The number of rhinoceros killed by poachers in Africa rose for the sixth straight year to the highest recorded during the current poaching crisis, the International Union for Conservation of Nature (IUCN) says. There were at least 1,338 rhinos killed across the continent for their horn in 2015, bringing the total number of the animals killed since 2008 to almost 6,000.
However, the IUCN said increased law enforcement initiatives had contributed to a slowdown in the rate of increase of poaching.
Rhino horns are in high demand in South East Asia, especially Vietnam, for their purported medicinal properties, even though the belief has no basis in science.
Trading in rhino horn is forbidden under the terms of the UN Convention on International Trade in Endangered Species.
"The extensive poaching for the illegal trade in horn continues to undermine the rhino conservation successes made in Africa over the last two decades," said Mike Knight, chair of the African Rhino Specialist Group.
Ray of hope
While poaching continues to climb across Africa, the IUCN said there are reasons to be optimistic.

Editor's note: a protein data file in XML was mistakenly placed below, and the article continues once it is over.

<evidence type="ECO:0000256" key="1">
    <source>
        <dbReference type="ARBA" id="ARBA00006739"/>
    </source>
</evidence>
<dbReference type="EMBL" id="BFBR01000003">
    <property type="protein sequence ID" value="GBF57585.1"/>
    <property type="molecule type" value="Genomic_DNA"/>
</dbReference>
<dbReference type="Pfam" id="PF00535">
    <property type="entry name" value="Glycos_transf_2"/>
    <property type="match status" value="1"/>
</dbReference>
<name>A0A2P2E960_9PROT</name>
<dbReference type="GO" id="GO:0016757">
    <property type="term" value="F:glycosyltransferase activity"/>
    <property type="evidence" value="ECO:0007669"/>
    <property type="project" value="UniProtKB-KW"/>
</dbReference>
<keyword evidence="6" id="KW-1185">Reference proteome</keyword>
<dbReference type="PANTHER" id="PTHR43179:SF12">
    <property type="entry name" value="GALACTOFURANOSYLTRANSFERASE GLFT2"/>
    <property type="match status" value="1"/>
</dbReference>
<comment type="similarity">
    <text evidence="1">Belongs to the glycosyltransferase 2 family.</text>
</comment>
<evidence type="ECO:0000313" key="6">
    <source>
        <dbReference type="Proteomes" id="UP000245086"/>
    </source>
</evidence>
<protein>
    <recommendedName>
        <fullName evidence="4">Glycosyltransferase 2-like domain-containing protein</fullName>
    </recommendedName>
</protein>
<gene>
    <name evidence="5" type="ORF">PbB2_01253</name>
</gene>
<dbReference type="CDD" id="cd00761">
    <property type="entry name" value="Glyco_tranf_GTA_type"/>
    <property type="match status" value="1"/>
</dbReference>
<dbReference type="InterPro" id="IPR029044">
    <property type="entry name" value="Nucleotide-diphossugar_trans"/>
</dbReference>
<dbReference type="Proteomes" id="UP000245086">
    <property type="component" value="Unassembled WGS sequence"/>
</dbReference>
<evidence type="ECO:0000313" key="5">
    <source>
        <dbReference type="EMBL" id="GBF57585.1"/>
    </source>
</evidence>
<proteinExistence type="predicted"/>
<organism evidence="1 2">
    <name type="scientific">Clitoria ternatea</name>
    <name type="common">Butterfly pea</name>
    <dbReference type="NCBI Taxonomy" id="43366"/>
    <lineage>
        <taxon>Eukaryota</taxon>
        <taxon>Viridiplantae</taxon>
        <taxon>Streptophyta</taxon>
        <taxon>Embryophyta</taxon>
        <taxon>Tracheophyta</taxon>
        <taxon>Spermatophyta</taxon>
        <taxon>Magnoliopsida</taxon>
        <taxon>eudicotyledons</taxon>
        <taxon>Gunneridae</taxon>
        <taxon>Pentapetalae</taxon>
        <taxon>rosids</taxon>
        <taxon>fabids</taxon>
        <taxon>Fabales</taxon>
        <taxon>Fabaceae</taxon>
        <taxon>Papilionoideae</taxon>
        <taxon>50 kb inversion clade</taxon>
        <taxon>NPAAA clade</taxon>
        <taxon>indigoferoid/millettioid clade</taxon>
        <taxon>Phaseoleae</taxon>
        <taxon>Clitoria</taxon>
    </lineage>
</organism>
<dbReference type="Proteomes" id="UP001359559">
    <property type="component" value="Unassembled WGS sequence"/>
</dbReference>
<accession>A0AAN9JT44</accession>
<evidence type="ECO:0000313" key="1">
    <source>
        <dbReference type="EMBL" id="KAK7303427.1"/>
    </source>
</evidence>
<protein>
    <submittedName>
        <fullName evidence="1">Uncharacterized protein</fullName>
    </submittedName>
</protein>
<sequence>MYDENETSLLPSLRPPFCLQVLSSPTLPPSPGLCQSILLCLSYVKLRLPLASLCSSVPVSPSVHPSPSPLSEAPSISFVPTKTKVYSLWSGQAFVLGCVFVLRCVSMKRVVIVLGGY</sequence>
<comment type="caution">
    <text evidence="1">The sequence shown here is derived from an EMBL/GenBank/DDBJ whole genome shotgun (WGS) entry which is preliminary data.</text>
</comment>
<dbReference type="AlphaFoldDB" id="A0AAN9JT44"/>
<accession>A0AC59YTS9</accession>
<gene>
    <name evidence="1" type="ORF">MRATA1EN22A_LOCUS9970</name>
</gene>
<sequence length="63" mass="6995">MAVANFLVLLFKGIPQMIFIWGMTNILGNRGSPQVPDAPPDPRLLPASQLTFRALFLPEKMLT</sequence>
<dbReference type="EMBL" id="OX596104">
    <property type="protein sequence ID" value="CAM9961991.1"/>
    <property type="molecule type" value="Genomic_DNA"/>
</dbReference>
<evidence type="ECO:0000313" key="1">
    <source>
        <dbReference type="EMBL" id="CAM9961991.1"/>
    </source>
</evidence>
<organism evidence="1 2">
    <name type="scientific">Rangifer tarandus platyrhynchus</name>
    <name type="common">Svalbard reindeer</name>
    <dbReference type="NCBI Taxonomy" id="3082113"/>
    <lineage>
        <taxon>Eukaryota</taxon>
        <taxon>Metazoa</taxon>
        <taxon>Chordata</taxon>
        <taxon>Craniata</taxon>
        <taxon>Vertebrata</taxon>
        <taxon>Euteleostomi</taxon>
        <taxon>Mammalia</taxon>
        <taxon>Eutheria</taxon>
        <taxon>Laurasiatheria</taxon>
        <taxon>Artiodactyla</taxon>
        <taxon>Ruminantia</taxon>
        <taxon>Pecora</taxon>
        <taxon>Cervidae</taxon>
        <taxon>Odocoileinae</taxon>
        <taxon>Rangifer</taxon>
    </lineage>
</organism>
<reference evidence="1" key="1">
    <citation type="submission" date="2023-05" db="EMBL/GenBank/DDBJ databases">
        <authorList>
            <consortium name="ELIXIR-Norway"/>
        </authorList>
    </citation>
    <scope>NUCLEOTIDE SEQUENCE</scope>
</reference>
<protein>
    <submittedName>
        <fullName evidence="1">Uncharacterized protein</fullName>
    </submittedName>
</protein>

Conservation and law-enforcement efforts resulted in the number of rhinos killed in South Africa, home to the world's largest population of the animals, falling for the first time since 2008. Poaching also declined in Kenya.
"This is testimony to the valiant and enormous efforts underway — often against overwhelming odds — to curb the losses," IUCN director general Inger Andersen said.
"It also demonstrates the commitment of field rangers who — at tremendous cost to themselves and their families — work tirelessly, risking their lives daily.
"Sadly, these improvements have been dampened by alarming increases in poaching over the past year in other vitally important range states, such as Namibia and Zimbabwe."
Despite the increase in killings, the IUCN said rhino numbers had stabilised in Africa. The number of critically-endangered black rhinos has gone up 3% since 2012 to more than 5,000.
"With immediate, urgent interventions on all fronts, we hopefully will be able to get rhinos onto a more positive growth curve again," Knight said.